Comprehensive data on human exposure to smoke constituents from different machine-measured tar yield cigarettes is limited.
Methods: This study used a stratified, cross-sectional, multi-center design to estimate biomarkers of exposure (BOE) from nicotine, 4-(methylnitrosamino)-1-(3-pyridyl)-1-butanone (NNK), pyrene, CO, acrolein, and 1,3-butadiene and their relationship to tar yield categories of cigarette in adult smokers in the U.S. 3625 adults smokers were enrolled into four tar categories < or =2.9 mg (T1), 3.0-6.9 mg (T2), 7.0-12.9 mg (T3), and > or =13.0mg (T4). Biomarkers were measured in blood (carboxyhemoglobin, 4-aminobiphenyl-hemoglobin (4-ABP-Hb)-adducts, serum cotinine) and 24h urine (nicotine and five metabolites, calculated as nicotine equivalents (NE), NNAL, 1-OH-pyrene, 3-HPMA, MHBMA and DHBMA). Data were analyzed using analysis of covariance (ANCOVA).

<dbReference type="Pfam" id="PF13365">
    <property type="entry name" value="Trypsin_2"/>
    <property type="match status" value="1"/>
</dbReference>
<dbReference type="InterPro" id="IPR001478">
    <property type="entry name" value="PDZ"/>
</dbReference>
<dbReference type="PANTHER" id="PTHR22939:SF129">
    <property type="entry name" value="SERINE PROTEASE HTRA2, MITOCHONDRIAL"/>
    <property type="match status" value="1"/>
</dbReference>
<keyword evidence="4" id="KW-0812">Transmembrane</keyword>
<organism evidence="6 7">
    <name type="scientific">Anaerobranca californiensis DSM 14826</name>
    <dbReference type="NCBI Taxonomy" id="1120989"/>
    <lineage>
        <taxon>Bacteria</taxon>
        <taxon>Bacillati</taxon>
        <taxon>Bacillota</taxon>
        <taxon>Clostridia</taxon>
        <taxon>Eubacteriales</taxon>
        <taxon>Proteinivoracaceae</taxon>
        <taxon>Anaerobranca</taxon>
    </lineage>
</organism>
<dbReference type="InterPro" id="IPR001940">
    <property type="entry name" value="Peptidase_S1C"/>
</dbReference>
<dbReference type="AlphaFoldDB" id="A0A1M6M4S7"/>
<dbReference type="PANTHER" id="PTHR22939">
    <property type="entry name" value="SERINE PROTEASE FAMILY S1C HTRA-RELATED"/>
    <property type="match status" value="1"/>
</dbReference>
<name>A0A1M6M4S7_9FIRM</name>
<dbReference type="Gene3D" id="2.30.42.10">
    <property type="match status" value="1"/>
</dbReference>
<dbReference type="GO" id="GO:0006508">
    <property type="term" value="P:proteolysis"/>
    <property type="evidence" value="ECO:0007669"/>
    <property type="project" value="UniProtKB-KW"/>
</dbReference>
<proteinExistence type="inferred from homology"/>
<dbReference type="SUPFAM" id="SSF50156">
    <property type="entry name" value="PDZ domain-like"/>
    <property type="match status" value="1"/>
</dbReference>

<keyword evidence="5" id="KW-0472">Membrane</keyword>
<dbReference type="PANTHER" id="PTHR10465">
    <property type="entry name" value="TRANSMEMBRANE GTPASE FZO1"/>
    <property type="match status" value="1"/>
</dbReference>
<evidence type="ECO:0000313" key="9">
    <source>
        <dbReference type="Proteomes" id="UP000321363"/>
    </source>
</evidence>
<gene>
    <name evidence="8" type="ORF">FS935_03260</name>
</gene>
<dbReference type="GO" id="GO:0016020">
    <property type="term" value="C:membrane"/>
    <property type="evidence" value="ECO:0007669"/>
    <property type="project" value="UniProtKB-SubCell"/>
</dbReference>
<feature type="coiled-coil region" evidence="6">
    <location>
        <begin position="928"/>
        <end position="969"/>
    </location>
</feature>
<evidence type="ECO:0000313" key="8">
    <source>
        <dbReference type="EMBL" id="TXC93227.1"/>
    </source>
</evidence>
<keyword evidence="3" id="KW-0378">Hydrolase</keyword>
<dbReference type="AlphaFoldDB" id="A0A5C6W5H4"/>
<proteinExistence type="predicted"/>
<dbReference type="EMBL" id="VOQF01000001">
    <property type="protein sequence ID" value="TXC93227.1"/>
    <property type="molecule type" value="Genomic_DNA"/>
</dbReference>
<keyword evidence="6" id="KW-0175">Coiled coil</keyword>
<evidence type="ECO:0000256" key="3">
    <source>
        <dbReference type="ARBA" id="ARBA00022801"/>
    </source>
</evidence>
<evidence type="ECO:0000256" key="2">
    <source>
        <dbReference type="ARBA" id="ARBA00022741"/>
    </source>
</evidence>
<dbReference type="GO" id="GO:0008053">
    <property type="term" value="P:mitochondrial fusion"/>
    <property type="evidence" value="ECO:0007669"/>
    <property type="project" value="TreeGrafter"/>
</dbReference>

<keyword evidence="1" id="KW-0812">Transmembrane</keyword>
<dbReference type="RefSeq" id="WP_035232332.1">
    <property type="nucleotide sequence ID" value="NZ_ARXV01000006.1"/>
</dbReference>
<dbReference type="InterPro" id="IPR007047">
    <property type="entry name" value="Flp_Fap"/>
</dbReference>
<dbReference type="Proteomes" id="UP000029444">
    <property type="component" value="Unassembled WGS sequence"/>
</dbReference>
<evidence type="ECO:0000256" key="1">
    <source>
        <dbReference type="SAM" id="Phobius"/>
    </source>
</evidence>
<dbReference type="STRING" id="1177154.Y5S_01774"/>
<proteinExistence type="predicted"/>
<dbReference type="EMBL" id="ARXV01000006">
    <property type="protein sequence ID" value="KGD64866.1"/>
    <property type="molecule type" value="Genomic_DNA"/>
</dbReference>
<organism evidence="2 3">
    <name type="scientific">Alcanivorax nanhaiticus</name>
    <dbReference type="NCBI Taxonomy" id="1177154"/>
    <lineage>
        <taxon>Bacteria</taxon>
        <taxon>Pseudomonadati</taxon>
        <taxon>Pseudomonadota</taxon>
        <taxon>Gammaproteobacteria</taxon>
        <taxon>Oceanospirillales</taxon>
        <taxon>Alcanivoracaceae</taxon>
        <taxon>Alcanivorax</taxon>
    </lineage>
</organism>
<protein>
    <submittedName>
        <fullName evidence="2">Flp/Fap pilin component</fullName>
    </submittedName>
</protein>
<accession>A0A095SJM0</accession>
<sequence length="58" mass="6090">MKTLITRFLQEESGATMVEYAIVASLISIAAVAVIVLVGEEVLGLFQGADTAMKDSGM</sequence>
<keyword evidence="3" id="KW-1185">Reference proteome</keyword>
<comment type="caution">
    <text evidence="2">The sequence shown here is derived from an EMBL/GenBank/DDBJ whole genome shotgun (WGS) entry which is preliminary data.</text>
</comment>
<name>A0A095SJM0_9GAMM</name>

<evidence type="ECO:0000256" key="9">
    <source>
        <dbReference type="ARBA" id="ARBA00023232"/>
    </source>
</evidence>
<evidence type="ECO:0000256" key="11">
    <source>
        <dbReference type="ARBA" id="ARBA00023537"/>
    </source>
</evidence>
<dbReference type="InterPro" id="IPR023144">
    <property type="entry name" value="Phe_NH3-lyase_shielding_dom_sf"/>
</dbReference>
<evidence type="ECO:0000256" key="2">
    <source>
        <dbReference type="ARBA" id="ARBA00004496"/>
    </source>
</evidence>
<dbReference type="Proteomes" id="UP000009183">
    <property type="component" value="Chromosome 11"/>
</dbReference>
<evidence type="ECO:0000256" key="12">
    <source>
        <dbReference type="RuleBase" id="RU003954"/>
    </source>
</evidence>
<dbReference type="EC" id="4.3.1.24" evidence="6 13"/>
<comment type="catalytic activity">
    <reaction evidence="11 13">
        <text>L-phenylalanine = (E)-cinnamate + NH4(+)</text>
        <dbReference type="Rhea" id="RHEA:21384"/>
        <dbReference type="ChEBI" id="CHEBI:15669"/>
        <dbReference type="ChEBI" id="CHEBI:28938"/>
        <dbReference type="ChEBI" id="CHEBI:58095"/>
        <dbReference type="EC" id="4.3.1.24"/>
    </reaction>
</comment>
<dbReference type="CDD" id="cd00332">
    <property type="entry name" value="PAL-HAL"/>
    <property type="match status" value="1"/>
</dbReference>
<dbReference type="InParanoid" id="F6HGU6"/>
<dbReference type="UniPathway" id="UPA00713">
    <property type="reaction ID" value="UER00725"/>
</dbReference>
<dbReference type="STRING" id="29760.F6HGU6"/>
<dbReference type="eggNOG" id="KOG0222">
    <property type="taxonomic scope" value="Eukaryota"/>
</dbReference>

Results: Tar was a significant factor for most biomarkers in the ANCOVA models. The largest least square mean differences between tar categories was 35% for NE per day, 28% for NE per cigarette, 36% for serum cotinine, 42% for NNAL per day, 29% for NNAL per cigarette, 26% for 1-OHP, 24% for COHb, 14% for 3-HPMA and 40% for 4-ABP-Hb. Variability in BOE ranged from 41% to 154% CV.
Conclusions: There was a statistically significant effect of machine-measured tar yield on most BOE, which were generally lower with lower tar yield.